Such drug ads began with TV morning show host Joan Lunden's (search) 1988 endorsement of seasonal allergy drug Claritin (search), according to Klein at Quantum, which produced that ad.

The sea change probably came when Sen. Bob Dole (search) did ads urging men with impotence -- now called "erectile dysfunction" (search) -- to get help. The ads were sponsored by Viagra (search) maker Pfizer. Race car drivers and jocks have since done ads for Viagra and competing drugs.

Cycling champ Lance Armstrong (search) has done cancer awareness ads for Bristol-Myers Squibb (search), which makes three drugs that cured him of testicular cancer. Even entertainment legends Lauren Bacall, Julie Andrews and Kirk Douglas have appeared in ads.

Olympians Dorothy Hamill (search) and Bruce Jenner (search) both promoted arthritis blockbuster Vioxx (search) -- since voluntarily recalled by Merck & Co. after research showed long-term use increases risk of heart attack and stroke.

Some stars have been criticized for praising a particular drug during talk show appearances without disclosing that they were being paid.

"Celebrities go on TV and they make people feel this drug is the cure-all," said Dr. Marc Siegel, associate professor at New York University School of Medicine, who notes that only the United States and New Zealand allow direct-to-consumer drug ads. "It puts all the pressure on the patient to go to the doctor and ask for the drug, completely unrelated to whether they need it."

Research shows doctors comply with such requests 85 percent of the time, said Mark Bard, president of the marketing and information firm Manhattan Research.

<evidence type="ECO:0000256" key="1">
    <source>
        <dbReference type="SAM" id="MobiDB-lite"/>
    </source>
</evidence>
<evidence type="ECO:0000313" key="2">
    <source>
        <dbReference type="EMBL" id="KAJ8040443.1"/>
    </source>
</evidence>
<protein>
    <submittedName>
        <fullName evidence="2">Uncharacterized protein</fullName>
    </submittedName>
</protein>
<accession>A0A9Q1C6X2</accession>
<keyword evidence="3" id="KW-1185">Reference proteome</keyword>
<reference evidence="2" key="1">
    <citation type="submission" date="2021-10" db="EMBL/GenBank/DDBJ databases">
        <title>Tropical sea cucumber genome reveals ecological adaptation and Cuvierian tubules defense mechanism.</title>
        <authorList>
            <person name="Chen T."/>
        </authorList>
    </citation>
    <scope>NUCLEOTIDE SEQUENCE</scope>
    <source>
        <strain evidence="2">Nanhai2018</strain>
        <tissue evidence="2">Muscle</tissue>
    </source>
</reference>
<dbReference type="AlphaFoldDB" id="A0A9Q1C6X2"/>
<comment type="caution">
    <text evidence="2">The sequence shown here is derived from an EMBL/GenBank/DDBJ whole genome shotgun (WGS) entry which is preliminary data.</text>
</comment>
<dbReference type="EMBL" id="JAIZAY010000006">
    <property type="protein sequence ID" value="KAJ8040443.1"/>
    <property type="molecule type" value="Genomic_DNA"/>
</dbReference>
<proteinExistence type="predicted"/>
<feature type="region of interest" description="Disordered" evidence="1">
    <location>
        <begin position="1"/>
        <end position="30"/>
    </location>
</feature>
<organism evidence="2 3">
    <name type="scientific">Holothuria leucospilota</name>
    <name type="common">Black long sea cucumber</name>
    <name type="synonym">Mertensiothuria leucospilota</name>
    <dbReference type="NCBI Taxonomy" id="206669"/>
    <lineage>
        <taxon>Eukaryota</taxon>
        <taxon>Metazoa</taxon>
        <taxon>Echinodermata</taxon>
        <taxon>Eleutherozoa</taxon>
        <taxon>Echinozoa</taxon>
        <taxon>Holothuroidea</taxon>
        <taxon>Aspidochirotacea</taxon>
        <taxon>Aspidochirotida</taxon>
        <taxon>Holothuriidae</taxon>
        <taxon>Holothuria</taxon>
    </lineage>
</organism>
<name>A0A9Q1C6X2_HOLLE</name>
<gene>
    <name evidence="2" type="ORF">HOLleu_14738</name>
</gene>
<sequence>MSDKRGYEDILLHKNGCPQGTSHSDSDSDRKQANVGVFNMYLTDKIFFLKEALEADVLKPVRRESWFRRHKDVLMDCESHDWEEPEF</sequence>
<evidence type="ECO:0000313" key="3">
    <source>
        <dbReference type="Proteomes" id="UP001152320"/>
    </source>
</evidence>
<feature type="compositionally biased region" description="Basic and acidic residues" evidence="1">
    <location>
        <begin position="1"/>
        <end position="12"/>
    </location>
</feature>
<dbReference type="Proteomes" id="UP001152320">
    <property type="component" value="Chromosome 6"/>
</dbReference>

He said disease awareness ads work particularly well for a company whose drug is the leader in a category, because it is sure to gain sales from new patients seeking treatment.

The Food and Drug Administration is encouraging such ads. In January 2004, the agency issued draft guidelines -- recommendations without legal force -- that say companies don't have to detail risks in disease information ads and "reminder ads" that mention a drug's name but don't discuss its benefits.

"We think disease awareness commercials are very beneficial. There's a number of untreated diseases in the United States ... which can have devastating effects if they go untreated," said Thomas Abrams, director of FDA's division of drug marketing, advertising and communications.

Abrams said FDA has been reviewing consumer and industry comment on the guidelines and will issue final recommendations later this year. Meanwhile, FDA has been cracking down on misleading drug ads, increasing the number of warning letters urging a company to pull an ad -- from four or five a year to 13 in the first five months of 2005.

Bill Weldon, Johnson & Johnson CEO and chairman of Pharmaceutical Research and Manufacturers of America, told members of the trade group a few months ago the consumer ads had "drawn fire from a number of quarters" and urged more responsible ads.

He said consumer ads must recommend talking with a doctor, balance drug risks and benefits better, and stress only taking the dose needed.